The unnamed narrator is an Israeli soldier who fought in the Six-Day War and hoped his days of war were over. This morning, however, his unit has been called up and is watching from a ridge as tanks maneuver in a small valley, waiting until nightfall when they will be ordered into a battle. Although their comrades below are outnumbered, the Israeli command has decided that the unit should not enter into the valley until dark, because they have only two old half-tracks that could accomplish little against the Syrian tanks in the light of day.
It can be more difficult to wait than to fight. The narrator notes the differences between the older men who have experienced war before and the young soldiers who are facing enemy fire for the first time. The young do not know what the reality of battle will prove to be, but the narrator believes that because they are young—approximately eighteen years of age—they have little to lose even if they lose their lives, for they are responsible only for themselves.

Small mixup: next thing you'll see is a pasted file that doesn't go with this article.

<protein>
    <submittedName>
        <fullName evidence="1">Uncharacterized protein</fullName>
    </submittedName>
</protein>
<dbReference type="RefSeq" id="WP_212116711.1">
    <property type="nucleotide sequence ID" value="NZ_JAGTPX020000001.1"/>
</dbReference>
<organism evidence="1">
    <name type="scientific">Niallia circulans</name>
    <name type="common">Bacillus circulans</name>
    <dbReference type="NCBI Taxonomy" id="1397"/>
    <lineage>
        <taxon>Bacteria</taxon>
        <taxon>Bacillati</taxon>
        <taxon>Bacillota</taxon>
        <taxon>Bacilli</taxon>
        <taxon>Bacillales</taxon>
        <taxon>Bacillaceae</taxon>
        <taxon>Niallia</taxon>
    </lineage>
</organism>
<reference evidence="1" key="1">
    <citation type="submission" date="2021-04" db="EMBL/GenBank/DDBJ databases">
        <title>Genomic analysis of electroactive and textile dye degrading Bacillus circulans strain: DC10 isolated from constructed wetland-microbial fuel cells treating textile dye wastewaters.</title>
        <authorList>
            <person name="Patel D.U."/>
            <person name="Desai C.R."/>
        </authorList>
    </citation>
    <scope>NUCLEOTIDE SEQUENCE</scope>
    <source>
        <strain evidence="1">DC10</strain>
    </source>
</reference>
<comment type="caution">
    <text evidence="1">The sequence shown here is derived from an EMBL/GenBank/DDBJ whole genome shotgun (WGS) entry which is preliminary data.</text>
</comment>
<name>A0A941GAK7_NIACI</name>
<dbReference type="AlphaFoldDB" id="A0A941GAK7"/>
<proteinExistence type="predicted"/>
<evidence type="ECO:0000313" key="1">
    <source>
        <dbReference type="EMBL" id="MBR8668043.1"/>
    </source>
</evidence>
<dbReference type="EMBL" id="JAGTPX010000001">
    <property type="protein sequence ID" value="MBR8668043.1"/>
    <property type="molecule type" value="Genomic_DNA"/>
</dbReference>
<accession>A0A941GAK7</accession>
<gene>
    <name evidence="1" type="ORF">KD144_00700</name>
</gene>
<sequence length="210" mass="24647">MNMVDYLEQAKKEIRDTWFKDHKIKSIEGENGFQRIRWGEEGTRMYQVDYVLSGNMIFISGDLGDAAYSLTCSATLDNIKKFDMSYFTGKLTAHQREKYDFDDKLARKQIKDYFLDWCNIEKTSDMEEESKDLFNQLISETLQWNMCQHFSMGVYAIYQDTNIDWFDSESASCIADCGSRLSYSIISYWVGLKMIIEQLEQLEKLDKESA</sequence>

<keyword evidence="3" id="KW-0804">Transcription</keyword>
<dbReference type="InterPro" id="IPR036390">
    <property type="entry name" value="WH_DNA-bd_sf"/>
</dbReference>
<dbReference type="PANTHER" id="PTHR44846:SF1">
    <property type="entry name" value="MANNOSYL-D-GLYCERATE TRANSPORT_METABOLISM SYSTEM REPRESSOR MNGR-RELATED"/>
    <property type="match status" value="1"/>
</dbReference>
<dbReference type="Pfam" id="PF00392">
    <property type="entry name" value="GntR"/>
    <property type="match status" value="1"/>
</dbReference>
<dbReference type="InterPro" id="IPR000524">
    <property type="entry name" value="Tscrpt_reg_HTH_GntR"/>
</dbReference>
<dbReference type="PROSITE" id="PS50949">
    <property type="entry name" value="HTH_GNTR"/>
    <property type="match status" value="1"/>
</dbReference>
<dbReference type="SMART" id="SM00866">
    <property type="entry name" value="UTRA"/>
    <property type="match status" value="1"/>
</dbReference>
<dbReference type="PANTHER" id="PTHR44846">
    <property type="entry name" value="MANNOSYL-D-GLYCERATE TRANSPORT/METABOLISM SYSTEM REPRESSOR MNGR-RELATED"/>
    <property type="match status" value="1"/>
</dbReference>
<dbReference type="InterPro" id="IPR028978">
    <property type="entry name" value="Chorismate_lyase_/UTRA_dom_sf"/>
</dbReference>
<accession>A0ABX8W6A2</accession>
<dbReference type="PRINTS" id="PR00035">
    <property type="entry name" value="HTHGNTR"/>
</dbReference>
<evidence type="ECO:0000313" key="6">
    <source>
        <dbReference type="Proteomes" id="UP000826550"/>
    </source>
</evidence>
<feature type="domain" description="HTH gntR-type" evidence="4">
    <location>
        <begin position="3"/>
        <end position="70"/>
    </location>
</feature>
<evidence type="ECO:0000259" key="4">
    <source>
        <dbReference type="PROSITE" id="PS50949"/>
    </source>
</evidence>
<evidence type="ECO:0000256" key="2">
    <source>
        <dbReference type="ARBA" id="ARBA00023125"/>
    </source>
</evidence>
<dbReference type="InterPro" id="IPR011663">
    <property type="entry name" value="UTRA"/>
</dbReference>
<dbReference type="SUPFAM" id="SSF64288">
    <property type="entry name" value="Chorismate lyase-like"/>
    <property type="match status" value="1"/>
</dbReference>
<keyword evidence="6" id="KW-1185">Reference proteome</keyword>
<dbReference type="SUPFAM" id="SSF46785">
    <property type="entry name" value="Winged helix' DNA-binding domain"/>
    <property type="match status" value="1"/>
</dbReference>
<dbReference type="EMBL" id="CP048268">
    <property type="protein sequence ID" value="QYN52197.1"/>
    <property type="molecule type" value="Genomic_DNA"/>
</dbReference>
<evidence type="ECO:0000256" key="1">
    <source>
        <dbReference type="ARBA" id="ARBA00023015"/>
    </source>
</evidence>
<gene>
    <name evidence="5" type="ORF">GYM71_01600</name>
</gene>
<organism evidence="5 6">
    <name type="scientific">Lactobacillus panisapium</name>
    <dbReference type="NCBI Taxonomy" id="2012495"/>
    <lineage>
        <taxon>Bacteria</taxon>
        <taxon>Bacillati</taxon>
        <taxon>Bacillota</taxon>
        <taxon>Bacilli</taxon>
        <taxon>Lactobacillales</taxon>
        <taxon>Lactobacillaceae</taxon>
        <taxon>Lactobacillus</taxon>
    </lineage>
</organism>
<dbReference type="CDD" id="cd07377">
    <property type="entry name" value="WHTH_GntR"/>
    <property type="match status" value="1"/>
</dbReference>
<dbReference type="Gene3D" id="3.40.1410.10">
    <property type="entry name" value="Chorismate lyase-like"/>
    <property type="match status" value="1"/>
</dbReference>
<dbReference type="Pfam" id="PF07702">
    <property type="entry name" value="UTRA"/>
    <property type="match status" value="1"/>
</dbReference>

The narrator and the other older soldiers who have been in battle before know the maiming and death of warfare. Unlike in their youth, they now have something to lose: their families and loved ones. The soldier next to the narrator sniffs his wrist. When asked why, he responds, “I can still smell her perfume on my wrist, and I taste the taste of her mouth.” Another veteran soldier, about fifty years old, and with two sons fighting in the...
(The entire section is 574 words.)